Tuesday, February 19, 2013
On this date in 1989, the Winnipeg Jets retired Bobby Hull's jersey #9.
Hull had been a member of the Chicago Black Hawks of the NHL for fifteen seasons when the upstart World Hockey Association came looking for a star player to jump start the league and attempt to buy instant credibility, and found their man in Hull.
Coming off a 50 goal season with Chicago, when Hull jokingly told the WHA he'd jump for a million dollars, the WHA owners and league officials agreed to contribute to the cause and Hull was signed to a ten year, one million dollar contract. The WHA would not last the full ten years.
Once Hull was in the fold, other players soon followed, mainly in search of the higher paychecks offered by the new league, as Gerry Cheevers, Pat Stapleton, Ralph Backstrom, J. C. Tremblay and Rejean Houle also jumped leagues.
Despite an injunction filed by the Black Hawks which kept Hull out of the first 14 games of the 1972-73 season, the damage was done and eventually Hull became a full time Jet and the WHA was off and running.
Hull paid immediate dividends to the league and the Jets, raising the profile of the league and leading the Jets in scoring with 51 goals and 52 assists for 103 points, placing fourth in league scoring as the Jets finished atop the Western Division standings and leading Winnipeg to the Avco Cup Finals. Hull was also named the WHA Most Valuable Player in 1973, but it could be said that he had already earned that distinction by simply signing with the league in the first place!
For the next season, Hull was joined in the league by NHL legend Gordie Howe, who was lured out of retirement in order to play with his sons Mark and Marty in Houston with the Aeros. Hull would top his goal output with 53, but the Jets would drop in the standings and get bounced in the playoffs in four straight by Howe and the Aeros.
The Jets would respond by unleashing the most dynamic line in the history of the league the following season with the arrival of Ulf Nilsson and Anders Hedberg of Sweden.
The trio would light up scoreboards all over the league, with each player topping 100 points, led by Hull's record breaking 77 goals on his way to 142 points and being named the WHA MVP for the second time. His 77 goals were 23 more than his next closest pursuer and broke Phil Esposito's professional mark of 76 in 1970-71. Despite the offensive fireworks, the Jets would somehow fail to qualify for the WHA playoffs.
1975-76 would again see the trio of Hull (53 goals, 123 points), Nilsson (114 pts.) and Hedberg (105 pts.) all top 100 points and the Jets improve 25 points in the standings to capture the Canadian Division title. Once in the playoffs, the Jets would sweep the Edmonton Oilers in 4, oust the Calgary Cowboys in 5 and sweep the Aeros in 4 to capture their first WHA championship and the Avco World Trophy.
Hull was limited to just 34 games of the 1976-77 regular season, scoring 53 points in those games. Nilsson, Hedberg and the remainder of the Jets played well enough in Hull's absence to qualify for the playoffs, and Hull contributed 22 points in 20 games as the Jets returned to the finals to defend their title but lost in seven games to the Quebec Nordiques.
Hull would come roaring back the following season of 1977-78 with a 117 point campaign that included 46 goals as the Jets finished in first place during the regular season of the now failing WHA, which was down to one division of seven clubs after having 12 in the league in the previous season.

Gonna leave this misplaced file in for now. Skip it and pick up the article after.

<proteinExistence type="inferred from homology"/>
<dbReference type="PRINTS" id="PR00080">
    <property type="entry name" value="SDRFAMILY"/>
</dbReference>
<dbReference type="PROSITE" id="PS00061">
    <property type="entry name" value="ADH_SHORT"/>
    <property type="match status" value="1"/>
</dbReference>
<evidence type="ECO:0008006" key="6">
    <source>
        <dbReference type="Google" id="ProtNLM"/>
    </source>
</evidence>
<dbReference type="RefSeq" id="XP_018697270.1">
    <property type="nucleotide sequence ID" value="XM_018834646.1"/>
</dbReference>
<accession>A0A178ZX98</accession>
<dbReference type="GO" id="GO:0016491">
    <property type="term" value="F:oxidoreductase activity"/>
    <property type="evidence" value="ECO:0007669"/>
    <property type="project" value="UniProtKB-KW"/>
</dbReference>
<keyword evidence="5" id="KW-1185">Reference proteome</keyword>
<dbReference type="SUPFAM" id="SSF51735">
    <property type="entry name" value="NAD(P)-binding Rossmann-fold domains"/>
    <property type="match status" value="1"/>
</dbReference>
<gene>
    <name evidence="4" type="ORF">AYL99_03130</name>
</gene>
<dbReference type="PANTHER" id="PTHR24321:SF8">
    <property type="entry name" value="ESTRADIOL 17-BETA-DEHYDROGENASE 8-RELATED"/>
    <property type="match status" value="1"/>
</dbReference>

The Jets would defeat the Birmingham Bulls in five games to advance to the finals where they would demolish the New England Whalers in four straight games by outscoring the Whalers 24 goals to just 8 to capture their second championship.
Hull was limited to only four games in 1978-79 and played 18 games for the Jets in 1979-80 after their absorption into the NHL before being traded to the Hartford Whalers where he was teamed with Gordie Howe for the final nine games of his career.
Hull would finish his WHA career with 411 games played, 303 goals and 335 assists for 638 points (in essentially six full seasons) and two championships and second in league history for goals scored and third in points.
The Jets would play in the NHL from 1979 to 1996 before relocating to Phoenix, Arizona. Years later his son Brett would be signed by the Coyotes, who un-retired Bobby's #9 so Brett could wear his father's number. Coming after a year off following the NHL lockout season in 2004-05, Hull was no longer up to the task and retired after only playing five games, whereupon #9 was retired once more.
Today's featured jersey is a 1972-73 Winnipeg Jets Bobby Hull jersey as worn by Hull during the Jets inaugural WHA season. Their first set of jerseys were notable for both they short-lived original crest and their contrasting nameplates, the blue jerseys having white nameplates with red lettering and the white jerseys sporting red nameplates with white letters, both in an unusual, almost handwritten, font.
For the second season the Jets adopted their more familiar round logo, which survived not only the entire lifespan of the WHA, but also lasting until the 1989-90 NHL season before undergoing a very effective modernization.
Our first video is a real treat, highlights of a 1972-73 Winnipeg Jets game against the Chicago Cougars, in which Hull scores goals 50 and 51. Take note of the Jets first season uniforms with the original Jets wordmark, rather than the familiar round logo they would adopt in time for their second season, and the white nameplates with red lettering.
Fast forward to 1975 as Hull, now teamed with Hedberg and Nilsson, scores twice against the Aeros.
Finally, here is an interview with Hull on the occasion of the Jets retiring his jersey #9 in 1989.